with: Thomas Turgoose, Stephen Graham
The film is about 11-year-old Shaun, who, after being bullied many times, runs into a gang of skinheads who later on become his friends. Shaun is grieving for his recently deceased father who was at war and needs an escape, just like the rest of the gang and like any youngster growing up. Shaun experiences with drugs, alcohol, women, violence and attire.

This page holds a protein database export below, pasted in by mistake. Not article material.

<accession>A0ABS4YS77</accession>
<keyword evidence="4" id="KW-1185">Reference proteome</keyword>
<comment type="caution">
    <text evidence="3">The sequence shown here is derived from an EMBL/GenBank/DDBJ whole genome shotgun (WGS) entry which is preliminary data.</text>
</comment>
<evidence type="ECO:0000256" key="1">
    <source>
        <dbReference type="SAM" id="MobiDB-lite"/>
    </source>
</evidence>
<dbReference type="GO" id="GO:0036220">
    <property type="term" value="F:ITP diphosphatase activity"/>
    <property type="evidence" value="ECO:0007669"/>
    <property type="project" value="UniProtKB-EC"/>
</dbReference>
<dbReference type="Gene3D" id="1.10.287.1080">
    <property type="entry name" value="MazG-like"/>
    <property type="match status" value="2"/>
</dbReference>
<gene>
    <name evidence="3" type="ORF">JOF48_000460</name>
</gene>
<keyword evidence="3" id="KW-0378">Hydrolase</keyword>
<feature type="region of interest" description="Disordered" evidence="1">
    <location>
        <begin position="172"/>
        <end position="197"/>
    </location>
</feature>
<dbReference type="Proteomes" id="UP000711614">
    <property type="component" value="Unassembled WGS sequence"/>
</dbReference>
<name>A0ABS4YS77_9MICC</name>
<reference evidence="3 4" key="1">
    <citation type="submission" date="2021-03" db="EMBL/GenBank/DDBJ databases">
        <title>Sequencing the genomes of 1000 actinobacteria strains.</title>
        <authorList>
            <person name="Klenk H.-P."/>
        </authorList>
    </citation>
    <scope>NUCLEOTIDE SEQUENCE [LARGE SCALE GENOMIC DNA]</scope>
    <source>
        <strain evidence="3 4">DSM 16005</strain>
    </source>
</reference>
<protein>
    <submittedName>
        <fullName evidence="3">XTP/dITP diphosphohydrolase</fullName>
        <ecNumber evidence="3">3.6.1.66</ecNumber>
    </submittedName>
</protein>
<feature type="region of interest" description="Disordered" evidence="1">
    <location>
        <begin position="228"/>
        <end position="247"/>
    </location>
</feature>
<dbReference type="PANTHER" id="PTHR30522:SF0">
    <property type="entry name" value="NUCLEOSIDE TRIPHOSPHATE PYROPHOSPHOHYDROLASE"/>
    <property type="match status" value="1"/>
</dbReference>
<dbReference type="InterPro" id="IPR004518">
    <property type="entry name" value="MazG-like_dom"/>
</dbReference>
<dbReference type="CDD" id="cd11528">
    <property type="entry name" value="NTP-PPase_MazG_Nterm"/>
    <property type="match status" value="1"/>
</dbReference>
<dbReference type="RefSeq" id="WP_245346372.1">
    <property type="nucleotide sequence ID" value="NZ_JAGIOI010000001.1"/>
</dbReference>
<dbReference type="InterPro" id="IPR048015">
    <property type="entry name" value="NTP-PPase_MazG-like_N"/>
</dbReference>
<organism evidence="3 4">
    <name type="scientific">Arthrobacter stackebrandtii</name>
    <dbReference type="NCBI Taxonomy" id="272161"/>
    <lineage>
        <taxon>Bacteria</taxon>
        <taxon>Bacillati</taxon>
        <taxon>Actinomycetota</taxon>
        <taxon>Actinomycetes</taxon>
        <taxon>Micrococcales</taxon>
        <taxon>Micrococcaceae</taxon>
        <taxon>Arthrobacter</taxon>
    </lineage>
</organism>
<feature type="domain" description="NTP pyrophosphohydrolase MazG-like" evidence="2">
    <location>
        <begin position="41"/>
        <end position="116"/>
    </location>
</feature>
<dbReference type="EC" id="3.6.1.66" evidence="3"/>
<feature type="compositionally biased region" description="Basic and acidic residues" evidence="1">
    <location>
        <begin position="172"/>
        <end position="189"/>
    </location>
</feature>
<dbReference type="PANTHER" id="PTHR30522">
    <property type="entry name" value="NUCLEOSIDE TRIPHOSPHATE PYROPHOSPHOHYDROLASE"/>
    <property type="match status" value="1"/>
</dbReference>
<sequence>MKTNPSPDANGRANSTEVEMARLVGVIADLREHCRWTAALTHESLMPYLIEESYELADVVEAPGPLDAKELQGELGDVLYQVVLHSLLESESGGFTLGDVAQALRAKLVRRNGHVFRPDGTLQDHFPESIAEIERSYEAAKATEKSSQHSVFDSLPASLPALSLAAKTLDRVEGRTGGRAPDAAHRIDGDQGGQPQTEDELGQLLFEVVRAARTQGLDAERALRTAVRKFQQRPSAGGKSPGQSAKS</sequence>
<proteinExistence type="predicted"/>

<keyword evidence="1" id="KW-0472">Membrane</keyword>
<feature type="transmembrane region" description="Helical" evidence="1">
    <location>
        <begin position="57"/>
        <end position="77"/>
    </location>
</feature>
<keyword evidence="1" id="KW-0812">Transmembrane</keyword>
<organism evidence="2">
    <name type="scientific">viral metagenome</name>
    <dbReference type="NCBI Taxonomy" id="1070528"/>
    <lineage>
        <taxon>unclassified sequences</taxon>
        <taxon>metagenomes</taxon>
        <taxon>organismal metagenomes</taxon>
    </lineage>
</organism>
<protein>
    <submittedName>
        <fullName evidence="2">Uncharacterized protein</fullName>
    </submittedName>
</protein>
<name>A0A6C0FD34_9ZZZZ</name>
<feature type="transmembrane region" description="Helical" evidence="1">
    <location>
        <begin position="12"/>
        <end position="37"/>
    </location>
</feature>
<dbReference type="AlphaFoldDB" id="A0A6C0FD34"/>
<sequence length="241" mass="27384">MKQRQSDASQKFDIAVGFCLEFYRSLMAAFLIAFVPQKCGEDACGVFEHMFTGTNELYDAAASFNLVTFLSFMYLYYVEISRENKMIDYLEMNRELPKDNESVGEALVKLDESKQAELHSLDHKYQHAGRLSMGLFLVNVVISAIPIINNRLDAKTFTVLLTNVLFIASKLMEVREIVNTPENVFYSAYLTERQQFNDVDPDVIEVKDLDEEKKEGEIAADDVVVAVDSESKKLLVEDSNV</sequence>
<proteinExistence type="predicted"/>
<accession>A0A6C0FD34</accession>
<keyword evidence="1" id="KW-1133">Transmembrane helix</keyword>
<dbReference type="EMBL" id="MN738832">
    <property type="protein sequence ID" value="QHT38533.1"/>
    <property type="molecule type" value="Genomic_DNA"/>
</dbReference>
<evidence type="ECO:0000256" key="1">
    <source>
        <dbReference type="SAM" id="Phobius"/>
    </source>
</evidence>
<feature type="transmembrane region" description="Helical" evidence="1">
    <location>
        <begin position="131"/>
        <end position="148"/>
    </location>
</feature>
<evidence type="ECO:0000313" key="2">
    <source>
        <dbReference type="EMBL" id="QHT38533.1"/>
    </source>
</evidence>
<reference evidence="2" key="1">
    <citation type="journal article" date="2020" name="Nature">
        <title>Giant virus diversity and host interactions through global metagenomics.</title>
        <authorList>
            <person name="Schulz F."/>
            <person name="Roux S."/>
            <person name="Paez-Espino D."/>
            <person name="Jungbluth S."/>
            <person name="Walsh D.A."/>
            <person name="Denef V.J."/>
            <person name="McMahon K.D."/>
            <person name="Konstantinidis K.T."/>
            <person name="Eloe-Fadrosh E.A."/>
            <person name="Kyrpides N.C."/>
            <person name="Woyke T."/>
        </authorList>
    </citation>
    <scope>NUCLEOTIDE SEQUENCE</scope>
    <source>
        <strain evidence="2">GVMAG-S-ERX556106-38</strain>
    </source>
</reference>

This film is a bittersweet semi-autobiographical piece based on the personal experiences of Shane Meadows. It basically tries to show the essence of the skinheads in the most honest way, which is different from the usual preconceptions people relate to the movement. It contains positive social and civil aspects, which are not very often portrayed in these type of movies. It explains the reasons why people join a gang and how it helps them improve their lives and self-confidence and how things can go wrong, and that is why I like this movie. It explores more than the superficiality (war, violence, racism, nationalism, drugs, freedom, crime) and submerges itself into the psychological aspects of the characters, offering explanations to each of their behaviors and actions. If the viewer feels like a member of the group, it's because the director filmed it in such a way that it makes you feel closer to them and relate and understand each one of them. It feels realistic.